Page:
Split Review

By Cara Anderson

IG: @carajojo

I was hype to see Split. I love psychological thrillers. The trailer showed three teenage girls being abducted by a man and realizing that he has multiple personalities. James McAvoy’s acting in the trailer was enough to convince me that this was worth the $10.

The movie is set in Philadelphia, which I enjoyed. I am from the suburbs of Philadelphia and lived in the city for five years. The director, M. Night Shyamalan, is likewise from the suburbs of Philadelphia so this was no surprise. For being set in such a diverse city, the cast was overwhelmingly lacking diversity. Again, no surprise there, if you consider the white-washed cast that Shyamalan chose in “The Last Airbender.” I digress…

Objectively, the plot was intricate. The story kept my mind turning. James McAvoy was brilliant. His character has DID, Dissociative Identity Disorder. We meet a handful of McAvoy’s character’s 23 personalities. McAvoy had me tense and gripping my sweater; he was convincing.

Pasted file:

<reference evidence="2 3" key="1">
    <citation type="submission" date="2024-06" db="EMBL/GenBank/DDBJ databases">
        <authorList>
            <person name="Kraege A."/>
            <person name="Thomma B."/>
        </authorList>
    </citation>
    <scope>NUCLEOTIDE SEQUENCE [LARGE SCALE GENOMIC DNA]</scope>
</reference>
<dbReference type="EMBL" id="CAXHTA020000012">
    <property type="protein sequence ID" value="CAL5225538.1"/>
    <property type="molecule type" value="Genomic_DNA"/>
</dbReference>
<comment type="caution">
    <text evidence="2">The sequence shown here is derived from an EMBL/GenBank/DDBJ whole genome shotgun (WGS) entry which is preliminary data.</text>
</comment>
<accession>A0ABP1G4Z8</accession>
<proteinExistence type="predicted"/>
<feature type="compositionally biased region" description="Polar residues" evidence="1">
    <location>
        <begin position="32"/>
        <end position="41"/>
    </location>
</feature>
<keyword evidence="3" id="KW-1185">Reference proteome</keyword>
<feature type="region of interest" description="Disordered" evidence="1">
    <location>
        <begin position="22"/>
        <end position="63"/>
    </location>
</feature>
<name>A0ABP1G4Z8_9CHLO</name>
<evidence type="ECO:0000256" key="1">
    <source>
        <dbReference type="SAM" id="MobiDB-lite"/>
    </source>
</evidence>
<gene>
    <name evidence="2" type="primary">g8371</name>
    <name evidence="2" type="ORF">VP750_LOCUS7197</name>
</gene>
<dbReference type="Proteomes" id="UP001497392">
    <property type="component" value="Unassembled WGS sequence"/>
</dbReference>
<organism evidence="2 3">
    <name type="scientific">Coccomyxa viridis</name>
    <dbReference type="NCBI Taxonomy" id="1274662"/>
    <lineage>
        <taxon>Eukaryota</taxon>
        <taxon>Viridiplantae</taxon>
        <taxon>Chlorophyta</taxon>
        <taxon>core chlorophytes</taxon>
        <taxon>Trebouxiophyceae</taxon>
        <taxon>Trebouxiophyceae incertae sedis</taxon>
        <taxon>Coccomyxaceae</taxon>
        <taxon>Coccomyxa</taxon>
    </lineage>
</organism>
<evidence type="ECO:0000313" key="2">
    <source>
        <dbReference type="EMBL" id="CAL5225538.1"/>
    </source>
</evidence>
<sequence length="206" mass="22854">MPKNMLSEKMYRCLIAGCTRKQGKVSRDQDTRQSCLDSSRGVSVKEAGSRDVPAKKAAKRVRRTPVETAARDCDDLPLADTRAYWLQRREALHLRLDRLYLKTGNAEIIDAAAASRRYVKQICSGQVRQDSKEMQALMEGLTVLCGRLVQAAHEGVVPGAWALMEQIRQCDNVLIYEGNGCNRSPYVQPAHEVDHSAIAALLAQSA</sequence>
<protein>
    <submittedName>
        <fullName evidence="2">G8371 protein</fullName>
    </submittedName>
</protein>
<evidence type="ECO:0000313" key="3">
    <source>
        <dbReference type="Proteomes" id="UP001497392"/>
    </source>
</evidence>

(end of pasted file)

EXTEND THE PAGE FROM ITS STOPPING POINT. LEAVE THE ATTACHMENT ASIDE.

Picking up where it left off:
There were a lot of unexpected aspects in Split that ruined the movie for me. One instance is Anya Taylor-Joy’s character’s flashbacks of being sexually abused by her uncle. So, I would not suggest this movie to anyone that has experience with sexual abuse, pedophilia, mental disorders, rape, incest, domestic abuse, or self-harm.

This movie needs a trigger warning.

Watch the trailer or read the film synopsis and it’s clear that there is a depiction of a mental disorder. Viewers are then left with a choice: watch the movie or not. However, every other upsetting item listed above is not alluded to in any of the marketing materials for Split. Split is rated PG-13, and the trailers and synopsis give no clue to the multitude of sensitive content in the film. If I had known, I wouldn’t have watched the movie.

Sure, there’s already a rating system is in place to protect people, but it’s not enough. There should be trigger warnings for sensitive content.